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+ - Are We Ready for the Post-Snowden Internet?->

jcenters writes: Edward Snowden's revelations about NSA spying have rocked the world, but could they break the Internet? With countries growing more distrustful of American Internet companies, it's possible that they will close off their digital borders, demanding that Internet companies host services locally. Such balkanization could change the Internet for the worse.
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+ - How OS X 10.9 Mavericks Breaks Gmail-> 1 1

jcenters writes: Joe Kissell reports on the broken way Mail.app works with Gmail accounts in OS X 10.9 Mavericks. You now have to enable the "All Mail" IMAP inbox in Gmail, which forces Mail.app to re-download every message in the account. Seemingly a way to address Google's non-standard IMAP implementation, the new Mail.app seems to break AppleScripts, unread counts, and Smart Mailboxes as well.
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Comment: Re:Why not mention Apple? (Score 1) 140 140

One of my high school teachers, a fairly forward-minded guy, had one of those Apple cameras. It was AWFUL. The photos were extremely washed out, and the color gamut was all messed up. Anyone unfortunate to be in the frame would up looking like a vampire, with washed out skin tones and red eyes.

Comment: Wishful Thinking (Score 2, Insightful) 394 394

This is just wishful thinking on the part of the manufacturers. "Consumers want power! They want specialization!" No, that's almost exactly the opposite of what consumers want, which is low cost and flexibility. Rather, uber-powerful, single purpose devices are the manufacturer's wet dream. They've been pushing that idea since the '90s, and if anything, the opposite has happened. Phones and gaming consoles are now more like general-purpose PCs than ever.

If netbooks die, it won't be due to "technology changes," it'll be due to Microsoft and Intel doing everything in their power to kill them off, despite high consumer demand. This is a short-sighted, greedy move on their part, and if they don't offer what consumers want, then someone else will move in that will. This is why I think Chrome OS, despite its simplicity, will be huge. If nothing else, it'll light a fire under Microsoft's and Intel's feet.
Government

+ - FCC May Regulate iPhone App Store->

jcenters writes: In a sit-down interview with the Los Angeles Times, FCC Chairman Julius Genachowsi discusses everything from net neutrality to applying decency rules to new mediums. However, the most interesting revelation came when asked if the FCC is planning to tell Apple what it can and cannot block from its App Store.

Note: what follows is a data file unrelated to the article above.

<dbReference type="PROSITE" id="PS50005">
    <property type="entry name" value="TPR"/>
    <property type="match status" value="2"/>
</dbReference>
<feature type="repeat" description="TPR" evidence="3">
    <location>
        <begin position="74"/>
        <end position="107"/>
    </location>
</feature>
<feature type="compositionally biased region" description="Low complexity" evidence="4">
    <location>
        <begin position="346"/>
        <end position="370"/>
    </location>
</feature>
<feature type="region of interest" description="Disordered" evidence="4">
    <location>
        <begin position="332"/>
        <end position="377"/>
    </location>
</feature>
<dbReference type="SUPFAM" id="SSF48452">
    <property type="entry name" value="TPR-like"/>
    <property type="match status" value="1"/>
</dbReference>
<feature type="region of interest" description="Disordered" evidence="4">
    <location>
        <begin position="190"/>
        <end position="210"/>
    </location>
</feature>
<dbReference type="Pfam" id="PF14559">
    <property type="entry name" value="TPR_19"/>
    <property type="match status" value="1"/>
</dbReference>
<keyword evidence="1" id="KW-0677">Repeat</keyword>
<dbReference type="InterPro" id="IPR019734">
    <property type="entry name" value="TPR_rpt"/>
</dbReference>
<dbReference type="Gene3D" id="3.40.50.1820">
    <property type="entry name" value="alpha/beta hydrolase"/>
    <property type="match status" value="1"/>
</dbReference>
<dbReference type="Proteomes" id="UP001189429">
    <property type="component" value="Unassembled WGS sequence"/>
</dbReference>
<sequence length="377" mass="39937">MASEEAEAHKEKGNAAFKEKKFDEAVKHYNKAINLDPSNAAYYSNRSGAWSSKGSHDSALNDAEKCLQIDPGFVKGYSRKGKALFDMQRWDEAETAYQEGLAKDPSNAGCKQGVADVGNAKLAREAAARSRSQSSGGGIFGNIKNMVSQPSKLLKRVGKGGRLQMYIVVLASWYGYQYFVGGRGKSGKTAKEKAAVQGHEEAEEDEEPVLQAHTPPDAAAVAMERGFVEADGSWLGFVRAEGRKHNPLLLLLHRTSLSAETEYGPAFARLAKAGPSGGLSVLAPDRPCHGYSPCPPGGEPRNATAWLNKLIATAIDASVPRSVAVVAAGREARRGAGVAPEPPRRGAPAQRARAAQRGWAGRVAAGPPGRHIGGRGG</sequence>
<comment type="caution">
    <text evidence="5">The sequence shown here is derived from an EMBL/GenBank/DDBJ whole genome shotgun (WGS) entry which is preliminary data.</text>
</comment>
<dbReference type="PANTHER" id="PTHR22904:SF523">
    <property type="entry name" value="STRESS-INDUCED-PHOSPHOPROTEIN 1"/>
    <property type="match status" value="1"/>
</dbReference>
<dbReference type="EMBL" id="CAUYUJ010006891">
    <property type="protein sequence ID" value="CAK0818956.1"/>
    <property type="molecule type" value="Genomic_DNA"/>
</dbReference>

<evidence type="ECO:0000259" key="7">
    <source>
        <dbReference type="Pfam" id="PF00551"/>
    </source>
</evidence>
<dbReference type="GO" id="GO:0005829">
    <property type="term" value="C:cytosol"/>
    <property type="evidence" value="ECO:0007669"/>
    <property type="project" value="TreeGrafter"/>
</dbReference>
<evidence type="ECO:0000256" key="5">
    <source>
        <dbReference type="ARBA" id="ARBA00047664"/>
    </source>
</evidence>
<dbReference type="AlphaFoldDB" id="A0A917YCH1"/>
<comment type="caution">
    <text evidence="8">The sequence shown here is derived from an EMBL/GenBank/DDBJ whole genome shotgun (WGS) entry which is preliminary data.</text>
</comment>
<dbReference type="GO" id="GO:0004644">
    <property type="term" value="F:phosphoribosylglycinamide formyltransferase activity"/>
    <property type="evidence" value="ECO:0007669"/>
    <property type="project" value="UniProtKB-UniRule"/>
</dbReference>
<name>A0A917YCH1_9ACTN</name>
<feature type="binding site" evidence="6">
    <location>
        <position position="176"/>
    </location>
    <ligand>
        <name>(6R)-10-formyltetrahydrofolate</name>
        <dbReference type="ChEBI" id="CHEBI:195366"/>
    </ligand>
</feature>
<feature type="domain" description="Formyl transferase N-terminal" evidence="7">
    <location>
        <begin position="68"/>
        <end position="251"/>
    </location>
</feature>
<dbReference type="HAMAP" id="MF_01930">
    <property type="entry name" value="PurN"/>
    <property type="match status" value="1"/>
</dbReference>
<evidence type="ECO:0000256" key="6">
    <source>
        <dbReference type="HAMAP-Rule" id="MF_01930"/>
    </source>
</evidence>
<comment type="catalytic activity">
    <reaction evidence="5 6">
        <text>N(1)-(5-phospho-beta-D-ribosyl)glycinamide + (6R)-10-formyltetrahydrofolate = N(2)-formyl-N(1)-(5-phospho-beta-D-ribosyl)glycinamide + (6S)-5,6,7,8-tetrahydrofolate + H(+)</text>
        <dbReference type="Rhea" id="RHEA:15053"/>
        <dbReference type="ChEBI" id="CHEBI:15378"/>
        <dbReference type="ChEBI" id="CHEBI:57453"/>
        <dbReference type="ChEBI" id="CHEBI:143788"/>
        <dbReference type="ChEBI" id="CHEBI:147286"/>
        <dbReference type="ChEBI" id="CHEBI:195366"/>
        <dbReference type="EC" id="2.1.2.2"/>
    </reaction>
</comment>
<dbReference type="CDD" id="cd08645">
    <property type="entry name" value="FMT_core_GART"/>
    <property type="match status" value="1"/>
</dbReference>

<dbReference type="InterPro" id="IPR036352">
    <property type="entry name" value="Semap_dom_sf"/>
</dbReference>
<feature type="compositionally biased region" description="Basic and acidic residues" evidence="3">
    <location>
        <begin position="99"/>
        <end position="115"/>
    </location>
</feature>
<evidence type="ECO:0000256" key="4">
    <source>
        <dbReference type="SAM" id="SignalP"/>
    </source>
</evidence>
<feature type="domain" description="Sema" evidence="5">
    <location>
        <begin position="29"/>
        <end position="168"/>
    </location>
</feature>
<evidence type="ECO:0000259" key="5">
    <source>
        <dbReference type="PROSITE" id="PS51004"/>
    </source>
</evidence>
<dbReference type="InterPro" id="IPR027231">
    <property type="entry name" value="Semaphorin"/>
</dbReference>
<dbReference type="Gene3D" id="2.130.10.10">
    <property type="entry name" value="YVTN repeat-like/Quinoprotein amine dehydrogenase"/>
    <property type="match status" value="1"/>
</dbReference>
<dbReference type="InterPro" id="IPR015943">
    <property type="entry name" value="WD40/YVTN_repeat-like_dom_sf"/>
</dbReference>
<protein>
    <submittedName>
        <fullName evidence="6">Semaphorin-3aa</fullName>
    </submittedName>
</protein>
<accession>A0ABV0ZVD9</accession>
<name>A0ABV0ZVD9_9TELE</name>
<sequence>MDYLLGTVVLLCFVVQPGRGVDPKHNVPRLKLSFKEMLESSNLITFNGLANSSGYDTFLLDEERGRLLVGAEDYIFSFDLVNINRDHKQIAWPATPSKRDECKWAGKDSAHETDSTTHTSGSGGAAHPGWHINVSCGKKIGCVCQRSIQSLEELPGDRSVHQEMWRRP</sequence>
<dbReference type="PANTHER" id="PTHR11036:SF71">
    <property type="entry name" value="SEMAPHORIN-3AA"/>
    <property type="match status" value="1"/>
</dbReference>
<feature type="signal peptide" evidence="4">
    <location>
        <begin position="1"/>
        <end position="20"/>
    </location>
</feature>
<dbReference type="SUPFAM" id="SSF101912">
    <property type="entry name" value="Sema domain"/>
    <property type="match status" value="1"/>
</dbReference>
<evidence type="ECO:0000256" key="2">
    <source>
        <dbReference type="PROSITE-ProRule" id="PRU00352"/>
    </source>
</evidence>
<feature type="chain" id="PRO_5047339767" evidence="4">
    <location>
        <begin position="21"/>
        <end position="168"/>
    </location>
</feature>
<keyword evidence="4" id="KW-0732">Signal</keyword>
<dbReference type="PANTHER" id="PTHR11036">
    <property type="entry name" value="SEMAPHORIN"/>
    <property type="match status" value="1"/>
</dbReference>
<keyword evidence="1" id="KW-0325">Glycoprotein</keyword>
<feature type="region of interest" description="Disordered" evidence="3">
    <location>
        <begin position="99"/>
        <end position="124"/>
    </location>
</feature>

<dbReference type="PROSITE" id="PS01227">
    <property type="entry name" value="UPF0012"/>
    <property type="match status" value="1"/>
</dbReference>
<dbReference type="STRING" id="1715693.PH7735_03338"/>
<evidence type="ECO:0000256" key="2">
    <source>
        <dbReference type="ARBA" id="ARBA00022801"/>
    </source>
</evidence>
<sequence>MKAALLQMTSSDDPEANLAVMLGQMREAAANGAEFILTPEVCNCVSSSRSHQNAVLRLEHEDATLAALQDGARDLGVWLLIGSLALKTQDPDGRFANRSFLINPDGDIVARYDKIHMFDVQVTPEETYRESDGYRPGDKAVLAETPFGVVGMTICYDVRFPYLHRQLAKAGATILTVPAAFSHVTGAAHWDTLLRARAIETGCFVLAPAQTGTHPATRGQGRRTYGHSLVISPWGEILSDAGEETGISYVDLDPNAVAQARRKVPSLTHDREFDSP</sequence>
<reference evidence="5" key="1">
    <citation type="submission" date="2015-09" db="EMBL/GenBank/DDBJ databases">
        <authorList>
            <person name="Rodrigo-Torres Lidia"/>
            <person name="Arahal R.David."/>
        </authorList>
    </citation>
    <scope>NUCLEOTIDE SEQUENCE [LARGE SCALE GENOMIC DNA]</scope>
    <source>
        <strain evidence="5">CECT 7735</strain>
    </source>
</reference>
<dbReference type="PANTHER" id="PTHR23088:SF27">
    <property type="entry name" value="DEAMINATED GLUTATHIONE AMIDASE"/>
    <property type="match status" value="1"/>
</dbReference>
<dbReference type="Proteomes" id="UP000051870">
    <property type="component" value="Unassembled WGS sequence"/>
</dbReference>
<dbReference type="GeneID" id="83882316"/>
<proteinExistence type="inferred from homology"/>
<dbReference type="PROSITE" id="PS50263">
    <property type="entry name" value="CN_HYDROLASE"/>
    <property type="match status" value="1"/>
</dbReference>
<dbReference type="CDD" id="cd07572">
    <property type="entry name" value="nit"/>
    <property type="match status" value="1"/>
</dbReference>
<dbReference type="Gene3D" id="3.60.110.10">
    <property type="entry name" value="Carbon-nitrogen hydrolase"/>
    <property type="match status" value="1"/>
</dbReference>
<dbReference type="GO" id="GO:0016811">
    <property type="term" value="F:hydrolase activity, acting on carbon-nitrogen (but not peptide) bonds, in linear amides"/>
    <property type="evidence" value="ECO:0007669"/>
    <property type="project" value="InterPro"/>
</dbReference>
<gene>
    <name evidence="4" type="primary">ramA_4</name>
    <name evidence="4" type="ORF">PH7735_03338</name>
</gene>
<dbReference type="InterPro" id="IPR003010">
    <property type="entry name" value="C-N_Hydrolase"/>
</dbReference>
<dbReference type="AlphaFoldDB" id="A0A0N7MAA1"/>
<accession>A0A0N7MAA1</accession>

"We'll tackle the authority issues when we get to that point. It's one of those things that we're looking at and we're going to think about, in a thorough way," Genachowski said.

That's a far cry from ‘no.’

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+ - How Social Networks Won Obama the Election->

jcenters writes: John Mancini, of Infonomics Magazine and Digital Landfill, has posted an interesting presentation explaining how social networks helped Barrack Obama win the White House.

"They didn‘t view their online presence as an adjunct to the campaign, it was the campaign," Mancini says.

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+ - Obama Signs Green Government Mandate->

jcenters writes: President Obama signed an executive order today ordering federal agencies to reduce emissions and resource usage.

"As the largest consumer of energy in the U.S. economy, the Federal government can and should lead by example when it comes to creating innovative ways to reduce greenhouse gas emissions, increase energy efficiency, conserve water, reduce waste, and use environmentally-responsible products and technologies,â Obama said.

Wonder if this will apply to the military?

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+ - Study Says Govt. Should Invest in Rural Broadband-> 2 2

jcenters writes: A study released Friday by the Knight Commission states that the federal government should invest in broadband access for rural communities. The 7-member commission, which features Google's Marissa Mayer, cites a gap in school attendance and test results in students who have broadband access at home, and those that do not. MIT's Henry Jenkins says that the lack of broadband access creates a "participation gap," that leaves the poor at an even greater disadvantage.

Should the federal government invest more in the spread of broadband? Should it stop waiting for the private sector and implement its own "last mile" solution?

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"Any excuse will serve a tyrant." -- Aesop

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